On thinking the unthinkable (with postscript)
I just want to thank Mr. Lawrence Freedman for his article. Truly generous to publish this for free to illustrate the extent of the challenges ahead. Just to show the quality of the people that cares for Ukraine.
Very thorough - thank you. One of the big "unknowns" to me is, on the use of nukes, What has NATO privately communicated to Putin with regard to NATO response if he goes nuclear? It would be very stupid to leave such matters to public comments of our bumbler in chief. And could NATO speak with one voice on this? Also - I'd never heard of the Davy Crocket nuke - reminds me of my nuke sub days, we carried (or should I say, had the capability to carry - we weren't supposed to say whether we had them or not) a couple subrocs - tactical nukes. Speculation was, if we ever used them, would we be committing suicide due to their range.
Thank you for a such a thorough overview. I agree that almost every potential scenario of nuclear use would probably cause Russia more problems than it would solve. A "demonstration" use isn't entirely out of the question but I think even this would be a last resort in the event of something Russia considered disastrous like an assault on Crimea. The Crimean peninsular and Sevastopol Naval base are still the big question mark for me, I just cannot see Russia giving them up, ceding them would be too much of a blow to Putin and the majority of his political supporter's pride. If that "prize" appeared to be under threat I think it could change the calculus in the Kremlin and I hope Western leaders are thinking carefully about how things might play out there.
Dr. Freedman: Suppose Putin detonated a Hiroshima-type weapon on Kiev. The war would be over, would it not? .What exactly would be the response of the West? A full-scale nuclear response? Hardly. A bomb on Moscow? I don’t think so. Biden on a Sunday tv show said something like Russian use of nuclear weapons “would only increase Russia’s international isolation.” As if Putin cares. Is that supposed to be the deterrence? This is a true nightmare scenario.
I don't see any discussion of the risk of accidental Russian nuke deployment based on, for example, false positive ID of incoming nuke attack by the US or any other unfriendly nuclear power. Russia's detection technology is perhaps 20 years behind the US. Their launch technology dashboard (pictured) looks like mid 80s.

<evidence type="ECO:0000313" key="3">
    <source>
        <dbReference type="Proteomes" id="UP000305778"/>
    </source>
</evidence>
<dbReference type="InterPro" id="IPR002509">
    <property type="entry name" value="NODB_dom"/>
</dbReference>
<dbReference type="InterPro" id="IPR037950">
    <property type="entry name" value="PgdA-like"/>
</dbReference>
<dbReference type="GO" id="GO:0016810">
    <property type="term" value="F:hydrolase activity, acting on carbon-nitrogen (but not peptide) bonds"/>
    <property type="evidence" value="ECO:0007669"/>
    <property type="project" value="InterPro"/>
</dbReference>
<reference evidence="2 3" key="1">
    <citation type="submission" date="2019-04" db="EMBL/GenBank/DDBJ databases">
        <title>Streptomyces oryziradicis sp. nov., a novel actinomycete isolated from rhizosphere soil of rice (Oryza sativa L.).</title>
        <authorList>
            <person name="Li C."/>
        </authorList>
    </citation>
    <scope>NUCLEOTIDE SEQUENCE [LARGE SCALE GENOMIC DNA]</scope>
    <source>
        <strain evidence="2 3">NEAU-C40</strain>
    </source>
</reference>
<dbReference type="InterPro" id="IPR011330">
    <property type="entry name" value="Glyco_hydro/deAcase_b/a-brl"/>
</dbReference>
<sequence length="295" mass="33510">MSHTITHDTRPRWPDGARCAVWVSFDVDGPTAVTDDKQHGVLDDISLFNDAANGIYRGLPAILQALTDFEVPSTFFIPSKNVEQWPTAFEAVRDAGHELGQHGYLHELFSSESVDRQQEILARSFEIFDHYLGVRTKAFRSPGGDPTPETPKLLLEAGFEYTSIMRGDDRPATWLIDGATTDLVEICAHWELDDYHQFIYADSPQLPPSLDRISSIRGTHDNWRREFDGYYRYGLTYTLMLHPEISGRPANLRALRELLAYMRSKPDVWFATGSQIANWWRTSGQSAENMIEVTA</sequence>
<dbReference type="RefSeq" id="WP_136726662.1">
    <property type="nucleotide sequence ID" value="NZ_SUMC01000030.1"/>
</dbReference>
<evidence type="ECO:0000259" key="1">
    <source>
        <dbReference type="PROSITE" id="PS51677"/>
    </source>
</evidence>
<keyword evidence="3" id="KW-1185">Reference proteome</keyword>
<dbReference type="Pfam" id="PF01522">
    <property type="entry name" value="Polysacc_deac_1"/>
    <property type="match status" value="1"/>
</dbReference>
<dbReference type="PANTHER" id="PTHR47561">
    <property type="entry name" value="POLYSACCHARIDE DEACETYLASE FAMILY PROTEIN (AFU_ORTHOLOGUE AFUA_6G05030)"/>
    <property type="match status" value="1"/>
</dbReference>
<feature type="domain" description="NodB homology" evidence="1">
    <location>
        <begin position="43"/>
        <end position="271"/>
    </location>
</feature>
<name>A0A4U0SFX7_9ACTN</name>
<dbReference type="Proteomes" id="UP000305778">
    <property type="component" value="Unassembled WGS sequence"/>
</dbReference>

I see no evidence that Russian nuclear forces are any better than Russian conventional forces. Given what we have witnessed so far, a demonstration nuke could very well be a dud, or fail at launch, or suffer some other embarrassing mishap, and then all fear of Russia would truly evaporate.
This is very well written and considerate. Thanks a lot.
The only rational for using a nuclear weapon in this conflict is exactly the opposite of rational - the disturbed mental state and completely irrational acting of an autocrat who is ready to sacrifice everything for an idea of power. Of course this reminds one of the last days of Nazi Germany - but I don't think that the kind of apocalyptic state of mind that was prevalent in Germany by the end of the WWII is shared by Russian society (mind you, I don't speak about "Putin's war").
If we think about the usage of nuclear weapons in this context of an irrational individual, then the objections of China and India do not matter. In reality, they probably do.
Lawrence Freedman says no new red line has been established in the last 24 hours. Surely this week's referenda leading to imminent redrawing of the borders of the RF up to, more or less, the current frontline, coupled with a verbal commitment to protect the integrity of those (so-called) borders by any means necessary does equal a de facto new red line.
Conscripting Russian men with national service training is almost certainly not going to change the course of the war conventionally. This isn't WW2 where quantity has a quality of its own. Putin surely knows this. It's hard to avoid the conclusion he is consciously painting himself into a nuclear corner. I'd love to be wrong.
What about bombing the Z. Ukrainian nuclear power plant, pretending it is the feat of the Ukrainian while creating chaos and fear while delaying potentially more nuclear energy adoption in the West.??
Excellent analysis of a very difficult subject.
Here is the problem with Putin's nuclear threat.
1 Nuclear weapons, especially those that are silo'd require constant maintenance, as do the launch systems. Their nuclear bombers are not a threat, except maybe to Ukraine, otherwise they will be shot out of the sky.
2. Thanks to Putin's war we know that the Russian military is woefully in bad repair, primarily because of corruption in the government and the generals siphoning off money for their personal use.
Conclusion, Putin's threat is bluff, oh he would let loose a tactical nuke or two, but the west has a policy of Mutually Assured Destruction (M.A.D.) that, for some unaccountable reason, seems to be forgotten or ignored by pundits, media and experts.
Putin may be as insane as Trump, but he is not a suicide bomber, he loves his riches, his dacha's, his yachts and hismistresses too much. If he launched one nuke, and unless Americans are wet their pants cowards, Putin and his dach'as, the Kremlin, Red Square, will become a glass desert and Putin fall out.